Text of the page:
לֹֽא־תִרְדֶּ֥ה ב֖וֹ בְּפָ֑רֶךְ וְיָרֵ֖אתָ מֵֽאֱ-לֹהֶֽיךָ
Lo sirdeh bo b’parech v’yaraysa may’Elokecha.You shall not work him with rigor, and you shall fear your G-d.
{Vayikra 25:43}

Why is fear of G-d of such paramount significance in the observance of these Mitzvos?

In the teachings of the mystical work Zohar, authored by R’ Shimon bar Yochai, a Mitzvah is likened to a bird, and fear and love of G-d are the wings by which it rises and soars before Him.  These emotive ‘wings’ prompt, enliven and focus all Mitzvah observance with the proper mindset and devotion.  In fact, the Tanya describes Yiras Hashem as the foundation, upon which love of G-d is built; respect before love, as it crucial to any relationship; and, doubtlessly, a relationship is what the Mitzvos achieve, for “Mitzvah” doesn’t only mean “commandment,” but also “connection.”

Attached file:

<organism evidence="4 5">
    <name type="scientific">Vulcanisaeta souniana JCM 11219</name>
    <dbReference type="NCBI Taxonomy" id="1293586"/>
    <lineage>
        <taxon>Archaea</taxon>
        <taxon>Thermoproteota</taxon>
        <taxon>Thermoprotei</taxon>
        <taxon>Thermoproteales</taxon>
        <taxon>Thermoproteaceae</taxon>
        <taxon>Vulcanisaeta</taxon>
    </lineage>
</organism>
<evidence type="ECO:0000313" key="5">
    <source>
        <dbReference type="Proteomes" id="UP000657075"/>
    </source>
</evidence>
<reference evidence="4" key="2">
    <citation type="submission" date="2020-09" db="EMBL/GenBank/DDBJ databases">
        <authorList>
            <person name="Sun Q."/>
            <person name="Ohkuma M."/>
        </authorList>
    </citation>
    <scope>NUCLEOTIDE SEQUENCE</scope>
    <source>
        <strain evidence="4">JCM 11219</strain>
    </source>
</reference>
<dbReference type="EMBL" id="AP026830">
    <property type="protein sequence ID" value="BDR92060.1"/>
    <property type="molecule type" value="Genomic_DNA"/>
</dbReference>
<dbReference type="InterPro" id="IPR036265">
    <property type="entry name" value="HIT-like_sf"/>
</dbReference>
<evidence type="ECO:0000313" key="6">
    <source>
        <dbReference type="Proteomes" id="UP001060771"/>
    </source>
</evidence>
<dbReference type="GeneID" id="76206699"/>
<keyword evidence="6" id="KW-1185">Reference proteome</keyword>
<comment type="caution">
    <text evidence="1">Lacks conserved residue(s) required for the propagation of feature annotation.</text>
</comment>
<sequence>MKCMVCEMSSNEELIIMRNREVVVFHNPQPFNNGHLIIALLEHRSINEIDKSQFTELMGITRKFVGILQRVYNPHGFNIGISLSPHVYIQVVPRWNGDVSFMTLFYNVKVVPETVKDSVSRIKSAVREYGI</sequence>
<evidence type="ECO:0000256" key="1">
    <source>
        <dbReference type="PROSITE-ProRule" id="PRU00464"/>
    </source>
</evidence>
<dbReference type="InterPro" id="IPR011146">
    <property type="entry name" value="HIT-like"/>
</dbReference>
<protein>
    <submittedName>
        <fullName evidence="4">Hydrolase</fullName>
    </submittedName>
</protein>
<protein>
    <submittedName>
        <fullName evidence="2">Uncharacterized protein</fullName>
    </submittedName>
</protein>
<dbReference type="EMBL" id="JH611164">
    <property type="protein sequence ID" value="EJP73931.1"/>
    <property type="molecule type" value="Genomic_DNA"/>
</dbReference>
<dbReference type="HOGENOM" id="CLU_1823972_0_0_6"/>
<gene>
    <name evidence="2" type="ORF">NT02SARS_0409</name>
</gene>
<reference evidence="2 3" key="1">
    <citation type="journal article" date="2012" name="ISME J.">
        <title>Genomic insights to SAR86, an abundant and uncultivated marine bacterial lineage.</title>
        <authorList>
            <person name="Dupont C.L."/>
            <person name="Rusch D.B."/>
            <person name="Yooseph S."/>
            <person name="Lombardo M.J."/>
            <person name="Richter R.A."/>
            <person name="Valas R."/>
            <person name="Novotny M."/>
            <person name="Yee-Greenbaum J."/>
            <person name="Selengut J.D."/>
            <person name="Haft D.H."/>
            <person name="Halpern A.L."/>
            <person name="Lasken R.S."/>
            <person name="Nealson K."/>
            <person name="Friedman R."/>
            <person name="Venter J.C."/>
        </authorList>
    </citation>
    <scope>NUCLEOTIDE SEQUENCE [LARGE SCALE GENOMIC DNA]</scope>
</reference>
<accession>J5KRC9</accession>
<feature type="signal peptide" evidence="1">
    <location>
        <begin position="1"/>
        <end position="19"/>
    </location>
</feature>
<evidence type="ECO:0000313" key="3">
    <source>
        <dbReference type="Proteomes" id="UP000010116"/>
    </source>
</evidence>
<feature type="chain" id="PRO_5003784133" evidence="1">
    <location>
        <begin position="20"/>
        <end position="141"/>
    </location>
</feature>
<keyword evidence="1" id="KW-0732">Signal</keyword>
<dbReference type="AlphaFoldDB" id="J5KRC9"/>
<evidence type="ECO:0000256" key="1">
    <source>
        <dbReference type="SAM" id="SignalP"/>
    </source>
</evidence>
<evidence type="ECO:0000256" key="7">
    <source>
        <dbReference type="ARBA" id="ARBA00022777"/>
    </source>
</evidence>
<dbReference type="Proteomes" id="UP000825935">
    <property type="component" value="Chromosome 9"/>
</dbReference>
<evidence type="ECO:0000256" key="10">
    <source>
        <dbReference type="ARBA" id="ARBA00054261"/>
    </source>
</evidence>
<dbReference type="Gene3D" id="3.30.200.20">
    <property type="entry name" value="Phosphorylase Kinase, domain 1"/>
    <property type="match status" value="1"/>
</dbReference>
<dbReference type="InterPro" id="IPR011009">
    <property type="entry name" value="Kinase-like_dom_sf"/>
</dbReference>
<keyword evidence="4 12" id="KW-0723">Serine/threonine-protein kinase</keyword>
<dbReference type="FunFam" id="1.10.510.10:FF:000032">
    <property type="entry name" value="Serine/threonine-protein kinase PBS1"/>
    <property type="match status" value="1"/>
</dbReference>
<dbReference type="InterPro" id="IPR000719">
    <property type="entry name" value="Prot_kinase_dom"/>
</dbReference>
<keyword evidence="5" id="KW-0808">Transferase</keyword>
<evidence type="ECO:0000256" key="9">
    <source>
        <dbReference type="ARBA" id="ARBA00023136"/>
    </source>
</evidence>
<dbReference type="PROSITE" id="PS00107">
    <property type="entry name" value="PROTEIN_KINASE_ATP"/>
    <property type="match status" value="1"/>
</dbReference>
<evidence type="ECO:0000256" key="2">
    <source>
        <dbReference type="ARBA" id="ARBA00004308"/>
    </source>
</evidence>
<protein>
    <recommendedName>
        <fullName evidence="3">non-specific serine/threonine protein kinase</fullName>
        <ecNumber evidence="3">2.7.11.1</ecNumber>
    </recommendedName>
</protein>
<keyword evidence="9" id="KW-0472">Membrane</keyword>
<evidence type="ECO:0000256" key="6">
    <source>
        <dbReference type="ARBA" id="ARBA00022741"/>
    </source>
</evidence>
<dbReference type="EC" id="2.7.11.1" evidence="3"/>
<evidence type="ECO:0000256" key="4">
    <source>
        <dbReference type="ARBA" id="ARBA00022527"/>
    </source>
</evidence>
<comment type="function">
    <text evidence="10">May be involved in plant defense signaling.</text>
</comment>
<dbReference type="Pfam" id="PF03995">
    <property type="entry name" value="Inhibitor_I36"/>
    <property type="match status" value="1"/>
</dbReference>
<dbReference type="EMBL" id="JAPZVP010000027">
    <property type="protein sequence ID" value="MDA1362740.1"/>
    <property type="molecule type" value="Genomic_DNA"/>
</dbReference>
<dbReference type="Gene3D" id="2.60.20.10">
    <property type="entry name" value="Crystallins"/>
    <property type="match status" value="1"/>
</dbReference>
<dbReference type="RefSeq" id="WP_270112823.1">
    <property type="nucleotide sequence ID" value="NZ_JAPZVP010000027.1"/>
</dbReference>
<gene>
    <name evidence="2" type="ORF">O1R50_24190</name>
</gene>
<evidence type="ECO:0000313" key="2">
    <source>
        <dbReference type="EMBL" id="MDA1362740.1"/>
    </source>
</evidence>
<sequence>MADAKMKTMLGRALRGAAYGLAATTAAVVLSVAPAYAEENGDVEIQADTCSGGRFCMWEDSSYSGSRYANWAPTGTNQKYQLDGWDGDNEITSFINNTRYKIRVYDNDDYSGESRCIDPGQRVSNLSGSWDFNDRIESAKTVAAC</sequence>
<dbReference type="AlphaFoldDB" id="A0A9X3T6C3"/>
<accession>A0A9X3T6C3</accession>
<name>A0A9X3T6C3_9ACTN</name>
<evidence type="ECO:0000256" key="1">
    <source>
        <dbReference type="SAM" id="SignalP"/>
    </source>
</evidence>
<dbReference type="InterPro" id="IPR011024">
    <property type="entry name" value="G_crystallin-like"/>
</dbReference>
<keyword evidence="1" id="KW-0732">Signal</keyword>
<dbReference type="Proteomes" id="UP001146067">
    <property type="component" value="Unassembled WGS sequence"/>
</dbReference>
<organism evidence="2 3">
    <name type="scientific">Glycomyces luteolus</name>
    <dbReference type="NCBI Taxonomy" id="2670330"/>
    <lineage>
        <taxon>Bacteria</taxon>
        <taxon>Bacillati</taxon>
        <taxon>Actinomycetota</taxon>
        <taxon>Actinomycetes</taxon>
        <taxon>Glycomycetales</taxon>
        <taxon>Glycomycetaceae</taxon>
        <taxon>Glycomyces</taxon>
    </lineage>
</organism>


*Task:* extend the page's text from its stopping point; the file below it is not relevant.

Awe of G-d’s Omnipresence is sensed and expressed on numerous varying levels.  Mere acceptance of G-d’s superiority, and obedience to Him (known as “Kabbalas Ol Malchus Shamayim”) albeit lacking emotional and palpable reverence within oneself, is a stepping stone, though not at all superior; basic, it is merely “intact.”  We must strive to integrate and infuse our avoda with emotion – even if that emotion is bred only intellectually rather than in the heart- for it to be considered complete service.  When we can’t cultivate even an intellectual feeling of reverence for G-d, yet still possess an awareness we are being watched, it is still accounted for us as “Yirah.”  This is an even lower level of fear, but it can effect compelling results in our moral conscience – shame to commit a sinful or embarrassing action in front of another person (falling into the category of sur mayra, in King David’s adage “Sur mayra v’asei tov – Turn from evil and do good {Tehillim 34}”).*